Objectives: The use of complementary and alternative medicine (CAM) is likely to vary among racial/ethnic groups because its use is related to cultural and health beliefs. Understanding patterns of CAM use among ethnic groups could inform clinical practice and the study of CAM use in a diverse population. The authors compared CAM use among Asian-Americans, American Indians, African Americans, Latinos, whites, and other racial/ethnic groups in order to develop ethnic-specific measures of CAM use and explore factors associated with such CAM use across ethnic groups.
Design: A cross-sectional survey of a sample of 9187 adults representative of the California population was performed.
Outcome measures: Ethnic-specific constructs for Asian-Americans, American Indians, African Americans, Latinos, and whites were devised.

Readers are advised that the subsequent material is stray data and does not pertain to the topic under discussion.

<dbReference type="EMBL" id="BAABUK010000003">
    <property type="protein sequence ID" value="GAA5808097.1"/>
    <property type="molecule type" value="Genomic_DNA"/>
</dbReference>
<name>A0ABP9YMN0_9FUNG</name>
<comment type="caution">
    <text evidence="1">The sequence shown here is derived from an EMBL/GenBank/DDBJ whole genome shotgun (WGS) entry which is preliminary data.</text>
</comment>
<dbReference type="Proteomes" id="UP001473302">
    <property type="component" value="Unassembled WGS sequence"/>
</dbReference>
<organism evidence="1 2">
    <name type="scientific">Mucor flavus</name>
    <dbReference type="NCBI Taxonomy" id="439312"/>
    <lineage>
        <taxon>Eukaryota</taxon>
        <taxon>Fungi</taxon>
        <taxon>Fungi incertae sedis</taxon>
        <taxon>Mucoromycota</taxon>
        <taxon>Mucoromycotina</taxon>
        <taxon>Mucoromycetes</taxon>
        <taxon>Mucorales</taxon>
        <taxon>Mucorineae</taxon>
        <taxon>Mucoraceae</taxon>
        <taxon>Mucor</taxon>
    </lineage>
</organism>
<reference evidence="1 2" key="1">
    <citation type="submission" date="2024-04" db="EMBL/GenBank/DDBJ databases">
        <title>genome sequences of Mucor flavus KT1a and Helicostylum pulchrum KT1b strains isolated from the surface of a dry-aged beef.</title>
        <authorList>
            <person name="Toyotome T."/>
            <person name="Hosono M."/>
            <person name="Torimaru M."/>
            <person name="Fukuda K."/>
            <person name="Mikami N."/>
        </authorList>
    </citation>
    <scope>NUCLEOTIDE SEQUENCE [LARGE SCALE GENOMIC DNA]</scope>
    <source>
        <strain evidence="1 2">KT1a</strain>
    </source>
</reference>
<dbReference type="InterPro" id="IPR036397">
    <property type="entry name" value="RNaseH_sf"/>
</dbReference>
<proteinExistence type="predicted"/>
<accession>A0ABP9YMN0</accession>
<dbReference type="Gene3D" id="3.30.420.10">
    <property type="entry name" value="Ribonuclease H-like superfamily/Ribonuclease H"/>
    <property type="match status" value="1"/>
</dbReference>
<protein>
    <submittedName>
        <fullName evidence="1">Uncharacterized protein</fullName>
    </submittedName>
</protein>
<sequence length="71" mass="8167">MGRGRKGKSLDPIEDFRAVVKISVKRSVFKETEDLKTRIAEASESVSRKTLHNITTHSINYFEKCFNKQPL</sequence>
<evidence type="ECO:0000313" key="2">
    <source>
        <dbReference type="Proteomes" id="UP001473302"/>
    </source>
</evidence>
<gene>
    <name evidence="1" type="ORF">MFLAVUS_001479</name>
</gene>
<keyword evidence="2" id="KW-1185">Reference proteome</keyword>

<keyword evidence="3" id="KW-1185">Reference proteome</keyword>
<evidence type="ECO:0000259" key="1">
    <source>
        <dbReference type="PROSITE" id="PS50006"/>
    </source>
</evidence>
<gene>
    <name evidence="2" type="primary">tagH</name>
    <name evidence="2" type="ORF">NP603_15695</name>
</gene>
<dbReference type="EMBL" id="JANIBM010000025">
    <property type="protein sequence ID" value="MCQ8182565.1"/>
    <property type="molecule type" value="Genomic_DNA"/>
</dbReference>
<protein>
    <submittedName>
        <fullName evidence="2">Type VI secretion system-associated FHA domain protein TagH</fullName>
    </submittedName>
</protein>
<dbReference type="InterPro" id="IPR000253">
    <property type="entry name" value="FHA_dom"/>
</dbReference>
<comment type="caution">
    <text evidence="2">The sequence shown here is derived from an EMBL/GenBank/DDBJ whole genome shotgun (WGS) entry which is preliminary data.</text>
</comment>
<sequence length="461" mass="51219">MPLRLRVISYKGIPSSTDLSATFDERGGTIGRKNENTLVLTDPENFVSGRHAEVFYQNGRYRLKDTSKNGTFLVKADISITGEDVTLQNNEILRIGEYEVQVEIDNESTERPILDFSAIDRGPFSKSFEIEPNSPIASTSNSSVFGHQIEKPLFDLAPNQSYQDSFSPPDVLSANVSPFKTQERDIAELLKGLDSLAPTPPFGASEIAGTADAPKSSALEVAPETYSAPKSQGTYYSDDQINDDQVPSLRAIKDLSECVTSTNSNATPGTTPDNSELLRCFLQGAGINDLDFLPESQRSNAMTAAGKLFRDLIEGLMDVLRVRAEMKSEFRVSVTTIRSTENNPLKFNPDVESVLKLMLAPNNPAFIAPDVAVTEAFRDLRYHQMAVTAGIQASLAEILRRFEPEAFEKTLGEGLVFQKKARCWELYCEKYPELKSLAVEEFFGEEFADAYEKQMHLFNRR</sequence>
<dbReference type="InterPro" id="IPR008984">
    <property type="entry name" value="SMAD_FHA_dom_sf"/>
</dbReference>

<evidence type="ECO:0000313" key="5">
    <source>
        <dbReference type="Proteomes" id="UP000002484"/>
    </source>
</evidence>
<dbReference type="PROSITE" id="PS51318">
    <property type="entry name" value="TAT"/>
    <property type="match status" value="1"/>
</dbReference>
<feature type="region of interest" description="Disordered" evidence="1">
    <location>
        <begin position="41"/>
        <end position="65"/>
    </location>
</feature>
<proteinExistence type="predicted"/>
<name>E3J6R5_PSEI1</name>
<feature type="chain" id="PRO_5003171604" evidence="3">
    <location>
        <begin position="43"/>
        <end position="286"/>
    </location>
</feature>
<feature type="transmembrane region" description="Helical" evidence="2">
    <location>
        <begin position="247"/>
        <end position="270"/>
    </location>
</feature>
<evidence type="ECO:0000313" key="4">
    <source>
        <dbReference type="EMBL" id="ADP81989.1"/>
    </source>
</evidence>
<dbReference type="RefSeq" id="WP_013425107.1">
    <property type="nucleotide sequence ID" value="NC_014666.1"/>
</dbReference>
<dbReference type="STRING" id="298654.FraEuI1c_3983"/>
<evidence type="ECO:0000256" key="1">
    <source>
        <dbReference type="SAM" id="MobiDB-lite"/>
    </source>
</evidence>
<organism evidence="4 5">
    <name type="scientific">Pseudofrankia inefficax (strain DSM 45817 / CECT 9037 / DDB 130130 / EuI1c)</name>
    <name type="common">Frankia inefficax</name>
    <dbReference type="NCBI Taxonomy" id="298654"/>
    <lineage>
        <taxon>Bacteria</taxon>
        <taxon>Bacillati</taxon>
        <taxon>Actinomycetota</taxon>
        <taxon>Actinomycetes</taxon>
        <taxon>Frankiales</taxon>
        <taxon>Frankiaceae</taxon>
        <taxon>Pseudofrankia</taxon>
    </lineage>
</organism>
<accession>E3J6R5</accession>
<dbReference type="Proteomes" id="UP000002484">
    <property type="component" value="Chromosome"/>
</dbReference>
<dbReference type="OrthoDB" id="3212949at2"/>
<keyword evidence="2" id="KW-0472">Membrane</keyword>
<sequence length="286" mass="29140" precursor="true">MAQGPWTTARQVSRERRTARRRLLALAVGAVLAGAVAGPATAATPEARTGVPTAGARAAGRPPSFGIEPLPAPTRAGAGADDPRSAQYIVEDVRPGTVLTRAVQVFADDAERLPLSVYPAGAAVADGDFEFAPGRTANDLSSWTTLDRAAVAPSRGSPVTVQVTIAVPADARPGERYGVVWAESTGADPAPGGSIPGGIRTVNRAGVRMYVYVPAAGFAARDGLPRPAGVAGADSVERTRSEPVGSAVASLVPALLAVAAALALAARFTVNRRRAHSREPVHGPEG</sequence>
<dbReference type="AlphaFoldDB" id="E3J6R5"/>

Results: The authors identified ethnic-specific CAM modalities for each ethnic group. Demographic and clinical factors associated with use of ethnic-specific CAM differed from the predictors of overall CAM use in the general population and varied by ethnicity.
Conclusions: Patterns of CAM use and ethnic-specific CAM use vary across racial/ethnic groups. Evaluation of CAM use in ethnically diverse populations should recognize ethnic-specific modalities and variation across ethnicity.